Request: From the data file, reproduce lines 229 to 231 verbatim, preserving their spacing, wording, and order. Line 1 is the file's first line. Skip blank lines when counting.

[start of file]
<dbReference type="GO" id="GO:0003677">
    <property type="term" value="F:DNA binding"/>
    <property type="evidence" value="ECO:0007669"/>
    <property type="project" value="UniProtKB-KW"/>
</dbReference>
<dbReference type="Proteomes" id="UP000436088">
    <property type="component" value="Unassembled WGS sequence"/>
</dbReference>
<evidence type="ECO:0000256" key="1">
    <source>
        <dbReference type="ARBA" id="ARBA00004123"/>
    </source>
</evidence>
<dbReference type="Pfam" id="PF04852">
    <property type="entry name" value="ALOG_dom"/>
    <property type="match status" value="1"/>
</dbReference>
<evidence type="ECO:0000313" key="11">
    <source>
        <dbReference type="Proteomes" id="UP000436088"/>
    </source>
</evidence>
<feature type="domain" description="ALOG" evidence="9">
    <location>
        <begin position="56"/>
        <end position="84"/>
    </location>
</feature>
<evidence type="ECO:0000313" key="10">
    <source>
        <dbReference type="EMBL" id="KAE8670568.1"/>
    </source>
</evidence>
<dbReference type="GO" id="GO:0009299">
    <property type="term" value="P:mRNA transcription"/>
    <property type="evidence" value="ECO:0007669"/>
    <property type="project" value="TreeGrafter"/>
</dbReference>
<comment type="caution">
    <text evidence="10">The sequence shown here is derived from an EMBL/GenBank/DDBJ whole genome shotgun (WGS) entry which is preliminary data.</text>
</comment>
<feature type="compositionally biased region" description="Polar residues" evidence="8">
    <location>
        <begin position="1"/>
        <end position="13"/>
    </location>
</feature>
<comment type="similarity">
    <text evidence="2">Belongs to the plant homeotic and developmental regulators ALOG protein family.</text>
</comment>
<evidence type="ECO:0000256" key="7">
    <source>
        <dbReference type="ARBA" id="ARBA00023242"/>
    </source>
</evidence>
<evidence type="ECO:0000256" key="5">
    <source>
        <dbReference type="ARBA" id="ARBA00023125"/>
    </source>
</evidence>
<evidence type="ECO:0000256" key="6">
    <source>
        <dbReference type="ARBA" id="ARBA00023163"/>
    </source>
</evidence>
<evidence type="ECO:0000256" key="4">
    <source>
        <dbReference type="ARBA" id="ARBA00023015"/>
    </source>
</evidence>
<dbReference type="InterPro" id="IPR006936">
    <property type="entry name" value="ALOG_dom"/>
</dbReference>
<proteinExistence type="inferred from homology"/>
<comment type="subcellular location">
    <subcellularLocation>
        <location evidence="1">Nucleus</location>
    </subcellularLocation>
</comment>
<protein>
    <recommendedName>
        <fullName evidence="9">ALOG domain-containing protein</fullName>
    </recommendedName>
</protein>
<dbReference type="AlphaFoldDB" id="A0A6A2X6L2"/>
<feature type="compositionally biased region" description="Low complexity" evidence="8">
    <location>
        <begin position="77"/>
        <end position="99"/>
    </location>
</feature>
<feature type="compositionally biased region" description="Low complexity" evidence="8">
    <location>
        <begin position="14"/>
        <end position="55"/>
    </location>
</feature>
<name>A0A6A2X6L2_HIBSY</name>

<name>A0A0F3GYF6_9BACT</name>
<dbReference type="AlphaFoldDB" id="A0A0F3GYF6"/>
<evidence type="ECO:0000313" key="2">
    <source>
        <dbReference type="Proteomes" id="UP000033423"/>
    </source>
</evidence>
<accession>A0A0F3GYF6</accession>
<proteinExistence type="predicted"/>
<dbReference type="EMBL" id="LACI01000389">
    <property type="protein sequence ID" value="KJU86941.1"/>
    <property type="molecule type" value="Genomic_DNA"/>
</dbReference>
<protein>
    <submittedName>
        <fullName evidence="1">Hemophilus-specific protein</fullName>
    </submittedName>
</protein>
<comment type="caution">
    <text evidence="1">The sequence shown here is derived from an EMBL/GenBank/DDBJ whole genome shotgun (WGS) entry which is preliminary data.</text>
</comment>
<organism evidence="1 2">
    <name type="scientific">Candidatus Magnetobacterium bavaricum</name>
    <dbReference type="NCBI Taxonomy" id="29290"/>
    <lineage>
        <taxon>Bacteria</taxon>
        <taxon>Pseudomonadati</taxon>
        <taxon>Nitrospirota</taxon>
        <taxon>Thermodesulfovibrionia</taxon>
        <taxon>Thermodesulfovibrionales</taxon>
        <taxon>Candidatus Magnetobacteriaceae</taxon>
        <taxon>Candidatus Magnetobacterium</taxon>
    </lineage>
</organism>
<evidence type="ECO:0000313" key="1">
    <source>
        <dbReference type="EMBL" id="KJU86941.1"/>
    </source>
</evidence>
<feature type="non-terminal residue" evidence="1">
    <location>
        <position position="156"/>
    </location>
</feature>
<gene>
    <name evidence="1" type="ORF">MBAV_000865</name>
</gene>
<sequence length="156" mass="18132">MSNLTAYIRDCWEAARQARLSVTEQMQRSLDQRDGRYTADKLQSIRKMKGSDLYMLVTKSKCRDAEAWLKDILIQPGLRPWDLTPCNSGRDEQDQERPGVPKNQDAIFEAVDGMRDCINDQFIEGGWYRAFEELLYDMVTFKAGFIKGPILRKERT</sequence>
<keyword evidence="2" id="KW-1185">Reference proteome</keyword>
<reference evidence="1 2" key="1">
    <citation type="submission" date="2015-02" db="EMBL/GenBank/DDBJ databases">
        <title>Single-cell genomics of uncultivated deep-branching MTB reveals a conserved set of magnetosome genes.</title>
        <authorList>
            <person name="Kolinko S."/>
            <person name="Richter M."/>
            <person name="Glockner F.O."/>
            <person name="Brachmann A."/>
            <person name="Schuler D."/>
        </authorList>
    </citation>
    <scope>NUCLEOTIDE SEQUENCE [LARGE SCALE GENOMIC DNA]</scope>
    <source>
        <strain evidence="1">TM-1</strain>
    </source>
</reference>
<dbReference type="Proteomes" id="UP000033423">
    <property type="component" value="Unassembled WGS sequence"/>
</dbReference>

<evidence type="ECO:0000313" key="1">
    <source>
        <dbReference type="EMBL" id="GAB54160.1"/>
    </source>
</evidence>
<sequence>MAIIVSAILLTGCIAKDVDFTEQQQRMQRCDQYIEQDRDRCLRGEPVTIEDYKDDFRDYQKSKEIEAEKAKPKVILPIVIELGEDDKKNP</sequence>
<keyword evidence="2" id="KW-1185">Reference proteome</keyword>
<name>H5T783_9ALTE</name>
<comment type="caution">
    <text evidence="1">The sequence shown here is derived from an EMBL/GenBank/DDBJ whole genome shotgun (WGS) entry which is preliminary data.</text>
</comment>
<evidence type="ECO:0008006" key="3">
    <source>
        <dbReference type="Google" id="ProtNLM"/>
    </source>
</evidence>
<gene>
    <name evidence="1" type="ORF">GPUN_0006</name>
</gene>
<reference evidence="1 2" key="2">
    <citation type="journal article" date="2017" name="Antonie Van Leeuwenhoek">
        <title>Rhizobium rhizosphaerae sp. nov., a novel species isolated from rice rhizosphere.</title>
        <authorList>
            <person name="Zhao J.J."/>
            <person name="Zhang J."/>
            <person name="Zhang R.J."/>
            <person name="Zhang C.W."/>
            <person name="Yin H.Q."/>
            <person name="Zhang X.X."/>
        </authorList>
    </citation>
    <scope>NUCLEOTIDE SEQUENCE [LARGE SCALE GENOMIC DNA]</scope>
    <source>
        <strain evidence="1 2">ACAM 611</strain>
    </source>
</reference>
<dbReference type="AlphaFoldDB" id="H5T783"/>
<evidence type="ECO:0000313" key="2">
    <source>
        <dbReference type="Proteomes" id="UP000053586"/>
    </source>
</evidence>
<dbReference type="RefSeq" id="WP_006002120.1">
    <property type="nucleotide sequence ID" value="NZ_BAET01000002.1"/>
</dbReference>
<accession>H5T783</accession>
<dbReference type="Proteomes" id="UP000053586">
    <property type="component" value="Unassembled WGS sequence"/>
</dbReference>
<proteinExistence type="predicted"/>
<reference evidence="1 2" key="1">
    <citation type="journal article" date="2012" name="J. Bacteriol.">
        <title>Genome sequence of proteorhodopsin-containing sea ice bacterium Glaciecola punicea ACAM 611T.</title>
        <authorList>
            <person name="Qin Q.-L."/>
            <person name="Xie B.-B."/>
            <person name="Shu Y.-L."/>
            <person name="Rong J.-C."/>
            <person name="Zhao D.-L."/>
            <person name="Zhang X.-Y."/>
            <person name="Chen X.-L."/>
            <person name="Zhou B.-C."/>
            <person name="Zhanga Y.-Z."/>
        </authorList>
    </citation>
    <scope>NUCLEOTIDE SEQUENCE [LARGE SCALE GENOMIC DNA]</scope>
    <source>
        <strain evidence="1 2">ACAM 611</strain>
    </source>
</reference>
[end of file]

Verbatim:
            <person name="Zhanga Y.-Z."/>
        </authorList>
    </citation>